Need help? Call police on 101.


If you are being exploited, or know a child who you think may be a victim of CSE, it's important to seek help straight away.

You can report concerns to police on 101 (always dial 999 in an emergency, if a crime is taking place, or if life is in danger) and there are also a number of other organisations you can report your concerns to.

There is also a wealth of information on the internet for both parents and young people on how to help prevent CSE, as well as organisations who can provide support if you, or your child, is a victim of CSE.

Spot the signs

Young people involved in CSE may:

Regularly run away

Repeatedly miss school

Have access to alcohol and/or drugs

Receive unexplained gifts or money

Have a distrust of authority

Hang out with groups of older people

Be in a relationship with an older person

Spend more time online

Signs a child is being

Behavioural changes

Alcohol and drug misuse

Becoming withdrawn

Aggressive behaviour

Depression or anxiety

Changes in eating habits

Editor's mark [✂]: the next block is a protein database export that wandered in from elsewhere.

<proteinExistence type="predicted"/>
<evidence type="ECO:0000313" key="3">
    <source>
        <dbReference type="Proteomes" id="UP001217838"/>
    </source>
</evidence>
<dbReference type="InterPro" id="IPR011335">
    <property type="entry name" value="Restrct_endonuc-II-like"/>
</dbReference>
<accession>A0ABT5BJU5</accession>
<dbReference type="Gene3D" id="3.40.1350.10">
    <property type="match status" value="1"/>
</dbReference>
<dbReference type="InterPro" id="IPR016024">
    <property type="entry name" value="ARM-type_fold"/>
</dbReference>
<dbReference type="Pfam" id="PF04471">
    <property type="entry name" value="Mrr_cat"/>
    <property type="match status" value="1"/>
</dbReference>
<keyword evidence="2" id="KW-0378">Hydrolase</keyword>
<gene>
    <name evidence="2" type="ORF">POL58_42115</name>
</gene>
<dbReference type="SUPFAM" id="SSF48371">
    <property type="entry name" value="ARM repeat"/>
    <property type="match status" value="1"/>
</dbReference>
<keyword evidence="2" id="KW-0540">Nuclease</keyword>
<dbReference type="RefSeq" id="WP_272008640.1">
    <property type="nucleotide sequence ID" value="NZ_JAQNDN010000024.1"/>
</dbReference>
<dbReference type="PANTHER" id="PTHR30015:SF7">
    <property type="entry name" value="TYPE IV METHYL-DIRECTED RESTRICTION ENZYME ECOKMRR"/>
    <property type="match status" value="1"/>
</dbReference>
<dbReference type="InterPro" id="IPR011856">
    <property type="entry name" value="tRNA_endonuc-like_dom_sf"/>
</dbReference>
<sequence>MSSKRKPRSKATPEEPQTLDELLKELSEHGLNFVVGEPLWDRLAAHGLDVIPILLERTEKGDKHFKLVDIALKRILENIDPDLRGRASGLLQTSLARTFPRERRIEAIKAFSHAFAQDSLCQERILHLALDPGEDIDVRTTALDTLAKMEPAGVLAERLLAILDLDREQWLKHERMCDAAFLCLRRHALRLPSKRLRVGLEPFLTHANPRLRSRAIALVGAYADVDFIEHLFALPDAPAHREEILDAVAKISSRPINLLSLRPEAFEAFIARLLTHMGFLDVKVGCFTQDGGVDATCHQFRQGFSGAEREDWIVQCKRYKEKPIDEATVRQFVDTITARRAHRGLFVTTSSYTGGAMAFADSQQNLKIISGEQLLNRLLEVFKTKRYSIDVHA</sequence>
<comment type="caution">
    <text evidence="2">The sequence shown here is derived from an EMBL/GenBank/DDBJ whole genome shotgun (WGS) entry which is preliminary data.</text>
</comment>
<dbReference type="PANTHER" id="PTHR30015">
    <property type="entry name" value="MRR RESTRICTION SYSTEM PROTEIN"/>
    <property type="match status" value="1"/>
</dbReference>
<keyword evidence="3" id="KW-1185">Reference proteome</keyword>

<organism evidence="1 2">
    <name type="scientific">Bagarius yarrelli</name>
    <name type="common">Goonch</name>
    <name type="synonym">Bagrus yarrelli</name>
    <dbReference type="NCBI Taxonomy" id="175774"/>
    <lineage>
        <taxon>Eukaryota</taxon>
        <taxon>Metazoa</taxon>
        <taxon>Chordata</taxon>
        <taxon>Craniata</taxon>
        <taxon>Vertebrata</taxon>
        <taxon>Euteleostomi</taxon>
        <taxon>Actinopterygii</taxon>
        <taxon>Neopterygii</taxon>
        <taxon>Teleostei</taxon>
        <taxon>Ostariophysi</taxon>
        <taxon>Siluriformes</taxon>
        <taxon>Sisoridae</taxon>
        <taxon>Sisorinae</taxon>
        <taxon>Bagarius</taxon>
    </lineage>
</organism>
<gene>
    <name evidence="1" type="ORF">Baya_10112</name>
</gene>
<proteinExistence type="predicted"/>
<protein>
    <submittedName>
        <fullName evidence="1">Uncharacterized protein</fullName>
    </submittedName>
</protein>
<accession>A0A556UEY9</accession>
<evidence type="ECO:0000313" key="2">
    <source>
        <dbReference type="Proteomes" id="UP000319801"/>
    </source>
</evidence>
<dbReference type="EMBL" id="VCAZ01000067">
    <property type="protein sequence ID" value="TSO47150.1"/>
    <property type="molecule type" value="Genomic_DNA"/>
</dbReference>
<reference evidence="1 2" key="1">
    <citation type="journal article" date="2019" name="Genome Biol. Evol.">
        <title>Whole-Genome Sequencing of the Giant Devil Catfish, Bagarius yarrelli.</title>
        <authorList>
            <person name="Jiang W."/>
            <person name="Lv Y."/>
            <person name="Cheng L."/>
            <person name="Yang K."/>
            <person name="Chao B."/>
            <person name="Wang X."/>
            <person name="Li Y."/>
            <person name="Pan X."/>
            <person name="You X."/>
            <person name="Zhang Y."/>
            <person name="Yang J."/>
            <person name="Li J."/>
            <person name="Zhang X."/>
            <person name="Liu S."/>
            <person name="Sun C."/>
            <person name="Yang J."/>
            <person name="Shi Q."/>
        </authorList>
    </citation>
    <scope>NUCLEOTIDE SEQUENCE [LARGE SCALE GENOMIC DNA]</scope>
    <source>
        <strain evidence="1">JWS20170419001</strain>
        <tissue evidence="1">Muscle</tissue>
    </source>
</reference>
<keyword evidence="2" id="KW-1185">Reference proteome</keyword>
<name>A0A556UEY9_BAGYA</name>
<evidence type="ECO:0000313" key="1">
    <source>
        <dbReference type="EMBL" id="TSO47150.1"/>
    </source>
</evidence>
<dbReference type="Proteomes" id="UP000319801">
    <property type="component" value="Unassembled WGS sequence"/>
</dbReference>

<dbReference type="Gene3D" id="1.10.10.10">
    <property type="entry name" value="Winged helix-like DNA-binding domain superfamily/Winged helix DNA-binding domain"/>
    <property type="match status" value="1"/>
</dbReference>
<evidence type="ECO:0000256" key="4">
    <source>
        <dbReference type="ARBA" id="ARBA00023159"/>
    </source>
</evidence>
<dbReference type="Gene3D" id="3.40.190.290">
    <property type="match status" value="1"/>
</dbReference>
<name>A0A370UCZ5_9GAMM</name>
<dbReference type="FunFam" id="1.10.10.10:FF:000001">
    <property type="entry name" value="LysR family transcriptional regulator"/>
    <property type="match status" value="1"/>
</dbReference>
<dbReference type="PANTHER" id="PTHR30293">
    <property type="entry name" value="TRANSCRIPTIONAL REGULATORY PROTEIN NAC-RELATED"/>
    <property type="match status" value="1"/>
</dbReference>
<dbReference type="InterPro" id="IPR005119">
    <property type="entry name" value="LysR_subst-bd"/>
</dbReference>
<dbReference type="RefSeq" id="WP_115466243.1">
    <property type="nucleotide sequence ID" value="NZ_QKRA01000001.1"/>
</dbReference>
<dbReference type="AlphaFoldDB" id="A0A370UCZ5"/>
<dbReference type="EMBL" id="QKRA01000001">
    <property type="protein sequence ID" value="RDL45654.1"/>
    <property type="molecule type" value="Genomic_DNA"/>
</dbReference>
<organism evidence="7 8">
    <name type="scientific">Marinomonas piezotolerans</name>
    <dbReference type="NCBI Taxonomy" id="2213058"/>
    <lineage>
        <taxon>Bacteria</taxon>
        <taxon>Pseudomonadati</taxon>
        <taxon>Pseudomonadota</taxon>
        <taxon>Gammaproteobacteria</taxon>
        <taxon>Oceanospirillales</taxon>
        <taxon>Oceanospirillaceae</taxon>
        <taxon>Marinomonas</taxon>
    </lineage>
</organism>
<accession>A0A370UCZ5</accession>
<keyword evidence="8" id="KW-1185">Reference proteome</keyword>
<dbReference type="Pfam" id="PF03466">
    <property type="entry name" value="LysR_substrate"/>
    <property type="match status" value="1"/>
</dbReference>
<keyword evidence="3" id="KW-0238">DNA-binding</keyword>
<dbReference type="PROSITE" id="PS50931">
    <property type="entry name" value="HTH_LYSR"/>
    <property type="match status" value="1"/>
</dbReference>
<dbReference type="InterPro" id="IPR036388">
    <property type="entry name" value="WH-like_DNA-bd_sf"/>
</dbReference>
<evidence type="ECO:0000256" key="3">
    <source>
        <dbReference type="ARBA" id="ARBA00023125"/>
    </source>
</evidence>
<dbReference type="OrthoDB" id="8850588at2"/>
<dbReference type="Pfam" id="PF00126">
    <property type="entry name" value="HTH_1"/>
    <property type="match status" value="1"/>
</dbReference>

Missing school

Problems sleeping

Becoming secretive

ThinkUKnow is an excellent website with a wealth of information for parents/carers, young people of all ages, and professionals.

It includes practical advice on how to reduce the risk of CSE.
The NSPCC website contains lots of useful advice and guidance about CSE, including information on online grooming.
Parents Against Child Sexual Exploitation (PACE) is the leading national charity working with parents and carers who children have been sexually exploited.

They have resources for parents on their website and can also offer support.
The children's charity Barnados has information and advice for young people and adults about various issues affecting young people, including CSE.

They've also created a cartoon aimed at young people, which explains CSE, the signs, and possible causes.